Friday, November 19, 2004

Media and hoaxes

If I came out with your story and found out later that there was no iota of truth to what you had told me, I am going to sue you, right?

I had said this a few times to interviewees who had told me stories that were either too good or too bad to be true and especially if it put certain persons in a bad light. Of course, this was said with a smile on my face and only after I had made the interviewees realize that I had given my time and heart and mind to hear them out. And so to remind and speak softly while carrying a big stick, so to speak.

I remember someone who broke into tears when I said this and my heart broke along with that storyteller’s but it had to be said even if there were supporters who stood by the veracity of the story and the credibility of the storyteller.

Nothing personal, I explained ever so gently. I’m just protecting my paper, I said. It helped a lot when the subject had a written account and all I had to do was for him or her to sign it. That is, if there was no sworn statement to begin with. One could always use tapes and videos. But there is nothing foolproof in this world.

Sometimes, because of security reasons the interviewee wants to hide behind an alias. But if the interviewee was the one who sought me out, I have reason to say, good for you, but what about me? Ako ang mapapatay dito. (I could get killed for this.) You have to help me prove that you’re real.

It’s bad enough to be taken for a ride, it’s worse than death for a journalist to be accused of fabricating a story and, worst of all, to be proven that one did.

I say these in the aftermath of the hoax that was spun by a mother-daughter team and who involved their pastor and church in the elaborate lie. The girl’s supposed against-all-odds triumph in an international science contest in Australia got a lot of media mileage even as it put in a bad light public officials they accused of having refused them help. Hearts bled. Doubters were harshly criticized.

Well, yesterday, the Bread of Life Ministries came out with a paid announcement apologizing to the media and parties put in a bad light and explaining how this all came about.

It was edifying to note that the media did not go all out to pillory the San Juans after their hoax was uncovered. Help should be on the way for mother and daughter.

I was curious about the legal implications of all these so I consulted a lawyer. Estafa does not apply because there did not seem to be a financial motive. Apologies have been made so libel is out. But this case could fall under the ``Special Protection of Children Against Child Abuse, Exploitation and Discrimination Act.’’ Faye is only 12 years old and she has been dragged into this by her own mother.

A diagnosis of emotional/mental disturbance could get Mrs. San Juan off the hook. I’m not saying the case should land in court, but this should be processed from all angles by parties concerned, and with compassion, especially for Faye, uppermost. Away from the media.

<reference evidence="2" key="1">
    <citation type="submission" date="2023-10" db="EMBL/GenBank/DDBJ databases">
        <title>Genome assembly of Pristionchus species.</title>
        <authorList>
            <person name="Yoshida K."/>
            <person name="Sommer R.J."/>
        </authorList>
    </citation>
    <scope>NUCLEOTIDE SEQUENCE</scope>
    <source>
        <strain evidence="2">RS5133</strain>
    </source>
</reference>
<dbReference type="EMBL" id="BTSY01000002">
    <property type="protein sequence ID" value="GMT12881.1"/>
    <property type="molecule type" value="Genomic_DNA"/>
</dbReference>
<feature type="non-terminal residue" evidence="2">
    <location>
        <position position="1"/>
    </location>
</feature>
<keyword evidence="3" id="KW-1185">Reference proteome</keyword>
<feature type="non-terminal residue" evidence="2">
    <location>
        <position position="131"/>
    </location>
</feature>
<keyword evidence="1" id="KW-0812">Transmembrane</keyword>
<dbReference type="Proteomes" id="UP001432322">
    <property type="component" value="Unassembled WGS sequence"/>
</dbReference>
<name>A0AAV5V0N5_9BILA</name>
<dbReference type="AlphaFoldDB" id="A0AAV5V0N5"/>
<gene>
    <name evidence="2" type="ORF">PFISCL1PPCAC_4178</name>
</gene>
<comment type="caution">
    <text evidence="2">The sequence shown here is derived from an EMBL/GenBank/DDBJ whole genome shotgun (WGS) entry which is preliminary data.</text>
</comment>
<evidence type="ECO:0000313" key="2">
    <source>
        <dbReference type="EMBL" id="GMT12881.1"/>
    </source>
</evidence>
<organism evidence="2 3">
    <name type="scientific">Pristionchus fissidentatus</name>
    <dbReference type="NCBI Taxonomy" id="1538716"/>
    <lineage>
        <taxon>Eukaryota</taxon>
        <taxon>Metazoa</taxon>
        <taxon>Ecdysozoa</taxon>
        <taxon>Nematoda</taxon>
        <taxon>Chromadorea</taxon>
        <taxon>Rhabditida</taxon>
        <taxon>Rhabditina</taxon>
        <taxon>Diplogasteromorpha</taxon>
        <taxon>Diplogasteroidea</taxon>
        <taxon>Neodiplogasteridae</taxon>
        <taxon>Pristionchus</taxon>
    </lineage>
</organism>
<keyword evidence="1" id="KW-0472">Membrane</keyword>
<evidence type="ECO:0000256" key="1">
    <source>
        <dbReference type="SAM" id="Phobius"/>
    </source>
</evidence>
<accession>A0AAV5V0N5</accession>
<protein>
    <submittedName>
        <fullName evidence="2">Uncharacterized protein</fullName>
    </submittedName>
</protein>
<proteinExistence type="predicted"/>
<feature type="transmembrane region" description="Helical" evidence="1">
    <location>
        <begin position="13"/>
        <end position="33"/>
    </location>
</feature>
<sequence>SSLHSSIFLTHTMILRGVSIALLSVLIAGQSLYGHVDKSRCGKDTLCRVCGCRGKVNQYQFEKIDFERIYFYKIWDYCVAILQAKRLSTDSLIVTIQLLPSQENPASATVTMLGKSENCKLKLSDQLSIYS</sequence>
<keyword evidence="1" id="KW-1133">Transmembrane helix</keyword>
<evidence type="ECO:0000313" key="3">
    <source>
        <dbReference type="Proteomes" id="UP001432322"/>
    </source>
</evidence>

As for the media, the lawyer said, it is ``Buyers, beware.’’ Take it on the chin.

Do a Google search (``media+hoax’’) on the internet and you’ll find fantastic tales that the media have fallen for.

For example, there was this ``Dole Army’’, a group of masked anarchists who supposedly dwelled in the storm-water drains under Melbourne. This ``army’’ urged citizens to defraud the government of welfare benefits. TV channels fell for the story. The ``Dole Army’’, it turned out, was just a bunch of pranksters who later owned up to the hoax.

There was the case of Norma Khuori, best-selling author of ``Forbidden Love’’ who narrated the story of her friend Dalia, supposedly a victim of honor killing in Jordan. Honor killing is the practice of murdering women who have done dishonor to their families. Dalia, a Muslim, was supposed to have fallen in love with a Christian. Honor killings are still being practiced in some Muslim societies.

The book was an instant hit. Sure, it raised the level of aware about violence against women. But Dalia was pure invention and it was proven that Khouri, a long-time US citizen of Jordanian origin, couldn’t have known someone like Dalia.

Random House later withdrew the books from the bookstores. The huge success became a huge literary scandal. I thought, why didn’t Khuori just sell her book as fiction?

Now I am becoming skeptical of these confessional autobiographies that drip blood, tears and a lot of saliva.

Some years ago, a US journalist was discovered to have fabricated the Pulitzer Prize-winning story about a drug dependent, and last year, a US reporter was severely censured for having plagiarized or passed off a major story as his own work. I don’t remember the details now, but it was a bad day for journalism.

And then there is the reverse—the ``hoax theory’’ which puts the lie on what the world has accepted as the truth. That is, the truth being peddled as a hoax.

For example, there is a group that pushes the belief that the landing on the moon was a hoax. The proponents of this theory, shown in a TV documentary, were prepared with their scientific arguments and proofs.

There are those who propagate the ``no planes theory’’ that says the video footage of the planes that crashed on the World Trade Center twin towers in New York in 2001 was a hoax perpetuated by high-tech tricksters from the TV networks.

As to Faye and her mother, may they be rehabilitated. What is in store for Faye now? What is it like inside her? Be brave, girl, all is not lost.